The quest for the inner light
The celebration of Diwali
or Deepawali might vary from one religious sect to the other but the
lighted diyas convey the message: Let us remove darkness and therefore
ignorance from the face of earth
Sanskrit word Deepawali means "an array of lights".
It symbolises the triumph of brightness over darkness. Though the
festival of Deepawali is primarily the festival of Vaishyas —
farmers, cattle rearers, traders, merchants — it is celebrated all
over India and by all varnas – classes and castes. Though the
reasons for the celebration varies from one religious sect to the
A priest’s puja rituals (detail). By Nainsukh of Guler; Pahari, ca. 1740. Museum of Fine Arts,
From traditional terracotta diyas,
craftwork to lanterns and candles, a huge range of artefacts are there
to pick and choose from this Festival of Lights
is the season of buying and gifting; and now not just sweets and more
sweets or glass bowls that make for Diwali gifts. The past decade has
seen Diwali art and craft coming of age with experiments aplenty to
give a classy touch to the traditional terracotta diyas, lanterns,
candles and what have you for the autumn festivity. The Diwali haat
has brightened like never before offering an immense variety of
artefacts to pick and choose from.
Sweets, snacks and special foods
are an integral part of festivals. Unfortunately, most of these foods
are loaded with calories. Moderation and balance can help us avoid the
the change in weather and arrival of the festive season, the party
mood has begun. Sheer number of festivals, outings, extravagant food
and alcohol, made even worse with late nights, can throw even the most
disciplined off their fitness regimens. Not only does it result in
extra kilos, it causes digestive disturbances and compromises on
general well-being of the body.
With a long festive period ahead,
an array of sweets is bound to tempt even the most disciplined,
leading to a marked increase in sugar consumption
Dr Rekha Sharma
typical Indian diet consists of foods that are rich in carbohydrates,
such as white rice, potato, white bread, sugary snacks and beverages.
A long festive season ahead ensures intake of even more unhealthy,
fatty foods and sweets. In every Indian household, the consumption of
sugar and oil/ghee is almost double in the festive season. Even though
sweet or starchy carbohydrates provide energy to the body, their
excess consumption can lead to heart problems, obesity, diabetes,
tooth decay, metabolic disorders, nutritional deficiencies and even
and fervour in the downturn
Thanks to the roof-touching
inflation, many people are using originality and creativity to cut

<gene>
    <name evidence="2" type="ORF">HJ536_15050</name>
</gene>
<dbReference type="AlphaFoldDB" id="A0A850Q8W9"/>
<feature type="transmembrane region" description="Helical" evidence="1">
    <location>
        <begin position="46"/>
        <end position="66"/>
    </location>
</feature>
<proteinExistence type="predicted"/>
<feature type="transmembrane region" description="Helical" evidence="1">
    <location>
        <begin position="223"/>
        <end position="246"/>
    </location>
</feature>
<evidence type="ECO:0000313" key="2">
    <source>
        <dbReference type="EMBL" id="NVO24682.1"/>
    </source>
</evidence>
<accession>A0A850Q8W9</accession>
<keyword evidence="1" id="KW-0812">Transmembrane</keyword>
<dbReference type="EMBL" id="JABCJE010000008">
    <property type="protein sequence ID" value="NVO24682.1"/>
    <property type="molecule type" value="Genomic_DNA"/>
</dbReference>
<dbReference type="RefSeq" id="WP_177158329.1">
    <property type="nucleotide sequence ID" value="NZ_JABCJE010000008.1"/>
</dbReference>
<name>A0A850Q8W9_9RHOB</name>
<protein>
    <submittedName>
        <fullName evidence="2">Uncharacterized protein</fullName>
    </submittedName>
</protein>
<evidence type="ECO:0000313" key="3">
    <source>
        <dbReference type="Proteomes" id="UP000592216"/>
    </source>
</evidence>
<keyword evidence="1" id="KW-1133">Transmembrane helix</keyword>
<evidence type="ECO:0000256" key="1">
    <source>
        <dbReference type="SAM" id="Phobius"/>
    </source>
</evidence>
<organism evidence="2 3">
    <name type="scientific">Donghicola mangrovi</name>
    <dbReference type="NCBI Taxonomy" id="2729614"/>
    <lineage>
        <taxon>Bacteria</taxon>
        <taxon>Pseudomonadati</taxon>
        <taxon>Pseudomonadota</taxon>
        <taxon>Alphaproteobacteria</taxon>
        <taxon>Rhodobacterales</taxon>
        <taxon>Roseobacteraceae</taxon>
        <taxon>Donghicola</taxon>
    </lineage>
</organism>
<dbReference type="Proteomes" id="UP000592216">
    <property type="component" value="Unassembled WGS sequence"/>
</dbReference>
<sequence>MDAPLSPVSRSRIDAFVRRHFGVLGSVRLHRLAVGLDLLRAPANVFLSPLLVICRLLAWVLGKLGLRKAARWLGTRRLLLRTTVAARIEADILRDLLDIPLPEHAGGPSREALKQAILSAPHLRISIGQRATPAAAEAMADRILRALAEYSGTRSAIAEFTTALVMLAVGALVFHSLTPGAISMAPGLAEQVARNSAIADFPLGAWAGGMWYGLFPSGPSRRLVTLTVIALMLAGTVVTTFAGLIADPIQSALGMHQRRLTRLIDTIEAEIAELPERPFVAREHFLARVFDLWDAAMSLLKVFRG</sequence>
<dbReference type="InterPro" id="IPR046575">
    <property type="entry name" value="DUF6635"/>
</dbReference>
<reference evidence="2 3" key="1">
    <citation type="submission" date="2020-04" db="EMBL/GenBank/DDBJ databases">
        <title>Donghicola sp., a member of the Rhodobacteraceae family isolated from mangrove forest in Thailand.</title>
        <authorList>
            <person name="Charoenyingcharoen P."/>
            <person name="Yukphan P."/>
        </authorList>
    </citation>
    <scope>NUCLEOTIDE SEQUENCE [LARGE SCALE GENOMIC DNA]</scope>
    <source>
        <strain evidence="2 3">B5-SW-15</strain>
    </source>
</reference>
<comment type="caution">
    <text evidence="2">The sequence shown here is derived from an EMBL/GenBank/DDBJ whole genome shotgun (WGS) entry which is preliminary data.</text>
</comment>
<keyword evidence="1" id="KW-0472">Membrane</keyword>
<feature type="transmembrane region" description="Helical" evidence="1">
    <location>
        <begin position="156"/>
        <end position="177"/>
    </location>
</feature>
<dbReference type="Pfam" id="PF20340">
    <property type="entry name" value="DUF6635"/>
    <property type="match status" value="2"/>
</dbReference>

costs and still have a rip-roaring time
over India, people celebrate Diwali in one form or the other.
Depending on the region, the scenes vary but the spirit of the
festivities is the same. The markets are dressed to the hilt to
welcome the customers who line up weeks before to buy gifts to be
given for Diwali.
The Diwali puja is a ritual followed by most families and all the members make it a point to be present for it, howsoever busy they might be.
The young & the
Instagram, lights, smartphone
camera, and lots of action. A look at how the young brigade makes
Diwali fit into their fast-paced, white-collared lives
sprees and festive cheer is here. Holidays are planned a year in
advance for family reunions, flights are booked and Diwali festivities
begin a year later. How does the youth connect with the festival of
lights? We get some real candid answers.
Diwali in the
Upasana Chandan Sharma
crackers are to North India, banana trees with saaki (earthen
lamps) is to the Northeast when it comes to the celebrating Diwali. In
fact, a survey conducted last year pointed out that each year Diwali
celebrations cost about Rs 2 crore worth of banana trees.
Tradition with a
Light and sound and abundant
splashes of colour are what make a festival. Food is no exception.
Interesting garnishes and attractive presentation can enhance the
appeal of even a plain recipe
last quarter of the year in India is the season for festive feasting.
It begins with Dasehra (Puja in Bengal). In Himachal Pradesh, UP,
Bihar, West Bengal and Karnataka it marks the most mouthwatering day
in the calendar. Eid follows bringing with it succulent kebabs,
aromatic pulav, biryani, sevian and phirni. This is the
time to gorge on pakwan and mishthanna.
Films from different genres and
storylines are all set to entertain audiences this festive season
Shoma A. Chatterji
kicking off in November is spilling over with some out-of-the-box
films with the masses as the target audience. These are glittering
celluloid Diwali crackers and sparklers that will send our pulses
racing and our hearts skipping beats. Diwali kicks off with Krrish
3 directed by Rakesh Roshan. This is followed by Sanjay Leela
Bhansali’s Ram Leela and writer-turned-director Vishwas
Patil’s Rajjo releasing on the same day.
Cinema at its best
With a sprinkling of many
award-winning movies, the recent Mumbai Film Festival was a treat for
lovers of good cinema
Ervell E. Menezes
it’s one more film festival for me. Efficient as usual, S. Narayan,
director of the Mumbai Film Festival, sees that the best films
available are here for the cine buffs. If only the ground realities
were as competent. But the slips between the cup and the lip persist
as though caught up in some warp of the law of perversity?